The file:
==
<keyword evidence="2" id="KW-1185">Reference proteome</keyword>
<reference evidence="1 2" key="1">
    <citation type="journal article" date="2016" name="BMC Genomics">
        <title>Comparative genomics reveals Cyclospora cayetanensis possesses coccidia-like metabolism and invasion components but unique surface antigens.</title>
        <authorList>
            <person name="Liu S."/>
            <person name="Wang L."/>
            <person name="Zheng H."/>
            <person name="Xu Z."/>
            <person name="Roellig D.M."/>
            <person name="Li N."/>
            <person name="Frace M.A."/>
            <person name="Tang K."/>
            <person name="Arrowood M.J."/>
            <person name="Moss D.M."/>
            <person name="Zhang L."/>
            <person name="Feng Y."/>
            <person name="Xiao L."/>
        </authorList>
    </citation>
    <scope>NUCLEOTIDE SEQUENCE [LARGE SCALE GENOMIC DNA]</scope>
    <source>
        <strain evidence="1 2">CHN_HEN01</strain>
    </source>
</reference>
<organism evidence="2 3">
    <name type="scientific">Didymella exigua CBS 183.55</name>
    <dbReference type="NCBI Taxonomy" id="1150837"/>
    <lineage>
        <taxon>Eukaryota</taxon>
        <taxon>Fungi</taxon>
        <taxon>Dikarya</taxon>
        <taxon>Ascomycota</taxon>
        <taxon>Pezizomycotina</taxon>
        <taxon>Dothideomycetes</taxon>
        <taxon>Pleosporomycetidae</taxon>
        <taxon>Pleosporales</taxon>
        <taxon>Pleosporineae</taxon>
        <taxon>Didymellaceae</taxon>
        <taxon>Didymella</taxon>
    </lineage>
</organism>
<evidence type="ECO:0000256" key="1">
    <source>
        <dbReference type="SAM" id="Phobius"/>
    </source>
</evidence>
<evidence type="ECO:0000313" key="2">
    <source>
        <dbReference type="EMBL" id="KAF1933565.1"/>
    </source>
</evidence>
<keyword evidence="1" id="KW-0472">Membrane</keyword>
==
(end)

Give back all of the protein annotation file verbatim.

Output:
<keyword evidence="2" id="KW-1185">Reference proteome</keyword>
<reference evidence="1 2" key="1">
    <citation type="journal article" date="2016" name="BMC Genomics">
        <title>Comparative genomics reveals Cyclospora cayetanensis possesses coccidia-like metabolism and invasion components but unique surface antigens.</title>
        <authorList>
            <person name="Liu S."/>
            <person name="Wang L."/>
            <person name="Zheng H."/>
            <person name="Xu Z."/>
            <person name="Roellig D.M."/>
            <person name="Li N."/>
            <person name="Frace M.A."/>
            <person name="Tang K."/>
            <person name="Arrowood M.J."/>
            <person name="Moss D.M."/>
            <person name="Zhang L."/>
            <person name="Feng Y."/>
            <person name="Xiao L."/>
        </authorList>
    </citation>
    <scope>NUCLEOTIDE SEQUENCE [LARGE SCALE GENOMIC DNA]</scope>
    <source>
        <strain evidence="1 2">CHN_HEN01</strain>
    </source>
</reference>
<organism evidence="2 3">
    <name type="scientific">Didymella exigua CBS 183.55</name>
    <dbReference type="NCBI Taxonomy" id="1150837"/>
    <lineage>
        <taxon>Eukaryota</taxon>
        <taxon>Fungi</taxon>
        <taxon>Dikarya</taxon>
        <taxon>Ascomycota</taxon>
        <taxon>Pezizomycotina</taxon>
        <taxon>Dothideomycetes</taxon>
        <taxon>Pleosporomycetidae</taxon>
        <taxon>Pleosporales</taxon>
        <taxon>Pleosporineae</taxon>
        <taxon>Didymellaceae</taxon>
        <taxon>Didymella</taxon>
    </lineage>
</organism>
<evidence type="ECO:0000256" key="1">
    <source>
        <dbReference type="SAM" id="Phobius"/>
    </source>
</evidence>
<evidence type="ECO:0000313" key="2">
    <source>
        <dbReference type="EMBL" id="KAF1933565.1"/>
    </source>
</evidence>
<keyword evidence="1" id="KW-0472">Membrane</keyword>